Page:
Wednesday, November 30, 2011
Dean David Levi's Response to the New York Times
I have read with great interest the several recent posts responding to a news article and an editorial in the New York Times on the state of legal education in America. Dean David Levi of Duke Law School recently wrote a letter to the editor of the Times on this subject, which the paper did not print. He has given me permission to post it here:
Constitutional Theory is Like Toothpaste
Gerard N. Magliocca
We have now found the heart of our disagreement. Jack and some other scholars view originalism (in its more expansive form) as an interpretive theory that is doing meaningful work. I believe, by contrast, that it is now just a brand name that is getting close to becoming a generic term for interpretation. Indeed, originalism may be the most powerful brand ever developed by constitutional theory, which explains why it is being embraced by so many and why it is probably inevitable that it will lose its distinctiveness.
Is Constitutional Theory Like Toothpaste?
Gerard's last post helpfully clarifies our disagreement. He writes: "there is considerable value in retaining a sharp distinction between constitutional theories. . . It just seems to me that once anything can be labelled as originalist, then that term is no longer useful and may just obscure the truth."
Tuesday, November 29, 2011
A Reply to Jack
Gerard N. Magliocca
I want to respond briefly to Jack's post, though I would like to think more deeply about his points over the next day or two. It is true that I am not an originalist, and it is also true that Jack's account of originalism is gaining traction in the academy. Now he asks why I should care about what originalism is (at least before I convert to the true faith).
Why Sigh . . . . About Originalism?
Gerard's post Sigh . . . Originalism proposes a test for what should properly termed originalism: "an argument is originalist only if the application of the text under consideration was contemplated by somebody at the time the provision was ratified."
Sigh . . . Originalism
Gerard N. Magliocca
Richard Nixon once said that "we are all Keynesians now," and constitutional theory is approaching the point where we are will all be originalists. Steve Calabresi is the co-author of a forthcoming article claiming that gender discrimination violates the original understanding of the Fourteenth Amendment. Jack defends the Court's abortion decisions as an originalist reading of the same amendment. Michael McConnell claims that racial segregation was contrary to the original understanding (and so on). No doubt someone will soon tell us that a decision upholding the individual mandate is originalist.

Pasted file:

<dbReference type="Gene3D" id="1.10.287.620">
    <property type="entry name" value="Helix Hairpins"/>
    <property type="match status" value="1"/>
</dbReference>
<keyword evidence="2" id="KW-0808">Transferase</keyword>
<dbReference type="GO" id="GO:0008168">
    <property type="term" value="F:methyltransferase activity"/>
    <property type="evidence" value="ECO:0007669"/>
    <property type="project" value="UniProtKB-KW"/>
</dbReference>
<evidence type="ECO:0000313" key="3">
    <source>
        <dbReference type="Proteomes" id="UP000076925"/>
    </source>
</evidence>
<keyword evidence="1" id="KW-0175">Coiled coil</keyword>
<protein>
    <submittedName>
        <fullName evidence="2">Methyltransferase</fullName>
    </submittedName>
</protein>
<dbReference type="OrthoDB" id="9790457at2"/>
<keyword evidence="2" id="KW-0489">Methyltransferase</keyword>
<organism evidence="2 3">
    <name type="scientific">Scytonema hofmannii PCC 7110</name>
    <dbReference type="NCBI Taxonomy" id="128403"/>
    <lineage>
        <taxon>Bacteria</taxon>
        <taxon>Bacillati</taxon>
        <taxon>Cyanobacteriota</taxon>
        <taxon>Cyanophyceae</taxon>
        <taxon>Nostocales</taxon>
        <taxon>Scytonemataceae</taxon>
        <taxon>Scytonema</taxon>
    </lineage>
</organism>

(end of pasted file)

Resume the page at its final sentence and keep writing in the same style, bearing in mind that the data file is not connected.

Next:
Monday, November 28, 2011
Unconditional Bailouts: Capitalism’s Undoing
What are we to make of Bob Ivry, Bradley Keoun and Phil Kuntz's blockbuster report on the Fed's bailouts? The three journalists conclude that "taxpayers paid a price beyond dollars as the secret funding helped preserve a broken status quo and enabled the biggest banks to grow even bigger." Yves Smith argues that "banks lied" and grabbed $13 billion in profit. She also notes that their favorite water carrier, Timothy Geithner, "told Congressmen they were too stupid to be able to shrink banks, and they should leave those questions to the Basel Committee (which has no interest in making big banks smaller)."
Sunday, November 27, 2011
Bread, Freedom and Social Justice
Gary Jeffrey Jacobsohn on “Rights and American Constitutional Identity”
For those interested in the constitutional understandings of one of the leading political scientists (and constitutional comparativists) writing in the field, the journal Polity has just posted a podcast interview I did with Gary Jeffrey Jacobsohn, the H. Malcolm McDonald Professor of Constitutional and Comparative Law in the Government Department at the University of Texas-Austin.
Saturday, November 26, 2011
An Invitation to the Editorial Board of The New York Times
I extend to the members of the editorial board of The New York Times an invitation: come to the law school where I teach and I'll show you around.
Understanding Wealth Defense: Direct Action from the 0.1%
The OWS protests have provoked reflection on the morality of direct action and civil disobedience. How far should the police go to spy on, disrupt, or punish peaceful protesters? Is pepper spray a dangerous chemical agent or "a food product, essentially?" Does current American inequality merit a direct action follow-up to the Civil Rights Movement, whose mass-arrestees and water-cannoned marchers are now viewed as heroes?
Friday, November 25, 2011
Reforming legal education
The New York Times has an editorial in tomorrow's (Saturday, Nov. 26) paper on reforming legal education. The key sentences, I think, are the following:
A Growing 'Civilian-Military' Gap, and its Consequences
Mary L. Dudziak
"A smaller share of Americans currently serve in the U.S. Armed Forces than at any time since the peace-time era between World Wars I and II," according to a new report from the Pew Research Center (hat tip New York Times).
Wednesday, November 23, 2011
David Segal on Law Schools: A Note on the Published Correction